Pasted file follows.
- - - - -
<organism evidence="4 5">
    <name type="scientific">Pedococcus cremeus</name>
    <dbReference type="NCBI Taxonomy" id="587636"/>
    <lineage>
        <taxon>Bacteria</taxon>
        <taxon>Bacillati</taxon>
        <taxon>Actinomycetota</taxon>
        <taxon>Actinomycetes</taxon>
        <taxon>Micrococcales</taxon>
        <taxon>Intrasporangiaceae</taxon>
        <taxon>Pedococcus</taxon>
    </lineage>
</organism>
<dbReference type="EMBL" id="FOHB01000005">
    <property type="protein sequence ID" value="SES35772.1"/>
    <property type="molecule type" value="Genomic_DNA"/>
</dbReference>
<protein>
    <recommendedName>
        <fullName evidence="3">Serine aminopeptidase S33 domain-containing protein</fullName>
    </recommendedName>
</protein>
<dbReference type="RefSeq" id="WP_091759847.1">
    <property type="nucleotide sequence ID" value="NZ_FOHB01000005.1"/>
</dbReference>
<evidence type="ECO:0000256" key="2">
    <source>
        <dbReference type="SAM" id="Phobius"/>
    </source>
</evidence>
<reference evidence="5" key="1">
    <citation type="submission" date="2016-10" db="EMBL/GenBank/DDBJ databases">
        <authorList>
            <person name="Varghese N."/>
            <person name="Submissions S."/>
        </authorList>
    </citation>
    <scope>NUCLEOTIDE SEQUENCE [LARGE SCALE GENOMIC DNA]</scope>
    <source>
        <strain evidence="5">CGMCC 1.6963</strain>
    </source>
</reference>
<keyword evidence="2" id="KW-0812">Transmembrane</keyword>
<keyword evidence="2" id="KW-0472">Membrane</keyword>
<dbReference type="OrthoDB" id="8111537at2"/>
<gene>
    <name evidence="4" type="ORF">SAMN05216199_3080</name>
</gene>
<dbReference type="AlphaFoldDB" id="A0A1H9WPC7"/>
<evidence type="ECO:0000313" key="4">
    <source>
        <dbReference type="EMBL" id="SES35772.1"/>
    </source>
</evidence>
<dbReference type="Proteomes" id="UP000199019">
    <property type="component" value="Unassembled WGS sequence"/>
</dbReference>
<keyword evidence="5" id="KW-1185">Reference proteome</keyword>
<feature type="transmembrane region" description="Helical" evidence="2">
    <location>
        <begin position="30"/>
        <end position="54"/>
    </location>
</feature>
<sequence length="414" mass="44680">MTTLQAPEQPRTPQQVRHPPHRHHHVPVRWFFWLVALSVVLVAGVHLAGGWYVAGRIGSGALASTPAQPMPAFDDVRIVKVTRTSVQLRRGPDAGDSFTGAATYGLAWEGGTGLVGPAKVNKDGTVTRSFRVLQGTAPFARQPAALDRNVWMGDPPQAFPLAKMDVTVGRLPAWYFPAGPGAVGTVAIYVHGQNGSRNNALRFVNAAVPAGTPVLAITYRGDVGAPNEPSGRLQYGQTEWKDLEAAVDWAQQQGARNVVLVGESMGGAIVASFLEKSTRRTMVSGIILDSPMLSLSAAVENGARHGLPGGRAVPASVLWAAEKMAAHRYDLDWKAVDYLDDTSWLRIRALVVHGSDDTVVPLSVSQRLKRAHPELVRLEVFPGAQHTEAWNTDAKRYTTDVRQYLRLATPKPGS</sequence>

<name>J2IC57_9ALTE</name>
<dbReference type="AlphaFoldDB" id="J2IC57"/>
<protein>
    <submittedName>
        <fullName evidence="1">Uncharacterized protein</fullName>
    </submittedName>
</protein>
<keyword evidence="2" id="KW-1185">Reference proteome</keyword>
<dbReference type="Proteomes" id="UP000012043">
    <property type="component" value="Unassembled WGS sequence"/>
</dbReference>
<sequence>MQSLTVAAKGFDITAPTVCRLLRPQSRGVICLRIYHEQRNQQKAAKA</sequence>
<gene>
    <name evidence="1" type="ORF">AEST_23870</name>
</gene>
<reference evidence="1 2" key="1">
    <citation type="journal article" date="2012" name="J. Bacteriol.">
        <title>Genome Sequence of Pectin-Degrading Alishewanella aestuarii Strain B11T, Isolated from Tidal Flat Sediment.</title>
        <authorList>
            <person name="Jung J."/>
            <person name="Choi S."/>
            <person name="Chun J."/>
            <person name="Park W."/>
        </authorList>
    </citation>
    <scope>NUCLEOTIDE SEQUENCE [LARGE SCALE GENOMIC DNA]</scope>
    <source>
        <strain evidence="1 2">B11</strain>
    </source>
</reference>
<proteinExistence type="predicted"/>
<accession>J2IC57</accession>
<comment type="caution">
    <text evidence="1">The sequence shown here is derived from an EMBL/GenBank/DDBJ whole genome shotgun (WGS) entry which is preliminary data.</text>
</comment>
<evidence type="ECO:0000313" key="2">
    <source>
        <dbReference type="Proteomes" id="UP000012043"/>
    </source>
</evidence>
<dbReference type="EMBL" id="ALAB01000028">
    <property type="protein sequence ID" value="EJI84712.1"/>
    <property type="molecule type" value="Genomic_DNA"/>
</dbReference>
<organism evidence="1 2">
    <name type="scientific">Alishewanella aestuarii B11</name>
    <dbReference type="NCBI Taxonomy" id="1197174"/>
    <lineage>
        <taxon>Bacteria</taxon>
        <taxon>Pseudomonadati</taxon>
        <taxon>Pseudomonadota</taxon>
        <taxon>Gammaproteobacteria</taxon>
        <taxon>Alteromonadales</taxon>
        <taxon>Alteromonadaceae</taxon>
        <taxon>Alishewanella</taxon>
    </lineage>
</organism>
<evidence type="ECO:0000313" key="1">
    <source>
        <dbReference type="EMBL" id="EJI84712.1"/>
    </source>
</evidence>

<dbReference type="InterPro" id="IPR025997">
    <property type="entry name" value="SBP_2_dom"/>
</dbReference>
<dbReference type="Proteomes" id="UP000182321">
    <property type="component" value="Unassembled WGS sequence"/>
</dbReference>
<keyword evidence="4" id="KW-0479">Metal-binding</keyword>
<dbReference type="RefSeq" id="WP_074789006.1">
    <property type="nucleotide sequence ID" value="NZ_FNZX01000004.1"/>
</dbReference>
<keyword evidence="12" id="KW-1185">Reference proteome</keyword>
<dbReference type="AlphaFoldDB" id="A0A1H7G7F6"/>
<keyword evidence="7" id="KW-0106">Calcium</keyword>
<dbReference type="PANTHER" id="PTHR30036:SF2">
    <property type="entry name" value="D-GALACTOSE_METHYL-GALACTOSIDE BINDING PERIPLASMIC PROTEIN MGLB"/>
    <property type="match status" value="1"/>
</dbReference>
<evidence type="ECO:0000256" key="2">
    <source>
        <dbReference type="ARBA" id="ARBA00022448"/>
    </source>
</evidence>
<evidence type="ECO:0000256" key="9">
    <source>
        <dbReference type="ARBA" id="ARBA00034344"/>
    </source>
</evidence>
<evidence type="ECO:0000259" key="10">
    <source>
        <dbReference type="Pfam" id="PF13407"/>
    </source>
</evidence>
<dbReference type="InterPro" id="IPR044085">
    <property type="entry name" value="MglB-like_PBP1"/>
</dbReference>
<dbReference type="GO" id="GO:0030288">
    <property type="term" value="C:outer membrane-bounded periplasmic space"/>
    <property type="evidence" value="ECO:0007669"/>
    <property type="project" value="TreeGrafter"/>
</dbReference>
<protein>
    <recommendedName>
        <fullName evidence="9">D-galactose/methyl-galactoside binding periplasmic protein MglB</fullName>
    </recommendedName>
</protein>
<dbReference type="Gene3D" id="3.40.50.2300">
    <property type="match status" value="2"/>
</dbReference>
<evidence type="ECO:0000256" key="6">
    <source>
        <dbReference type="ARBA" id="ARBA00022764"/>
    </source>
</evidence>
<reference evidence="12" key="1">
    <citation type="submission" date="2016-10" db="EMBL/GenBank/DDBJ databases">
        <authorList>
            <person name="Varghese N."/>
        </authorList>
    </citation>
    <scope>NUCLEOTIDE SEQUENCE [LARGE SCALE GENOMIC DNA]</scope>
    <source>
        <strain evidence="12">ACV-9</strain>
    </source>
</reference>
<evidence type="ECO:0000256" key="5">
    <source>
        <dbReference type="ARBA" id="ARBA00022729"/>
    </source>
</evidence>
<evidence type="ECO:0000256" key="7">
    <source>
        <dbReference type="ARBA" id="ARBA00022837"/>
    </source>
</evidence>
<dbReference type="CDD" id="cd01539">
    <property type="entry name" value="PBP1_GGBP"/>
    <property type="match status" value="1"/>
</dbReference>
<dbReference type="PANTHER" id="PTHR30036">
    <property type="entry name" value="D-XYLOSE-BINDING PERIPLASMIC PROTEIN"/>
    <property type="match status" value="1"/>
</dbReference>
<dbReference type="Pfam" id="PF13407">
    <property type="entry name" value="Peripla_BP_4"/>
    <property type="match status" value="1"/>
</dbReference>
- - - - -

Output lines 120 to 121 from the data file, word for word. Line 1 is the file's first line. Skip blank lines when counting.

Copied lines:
        <taxon>Alishewanella</taxon>
    </lineage>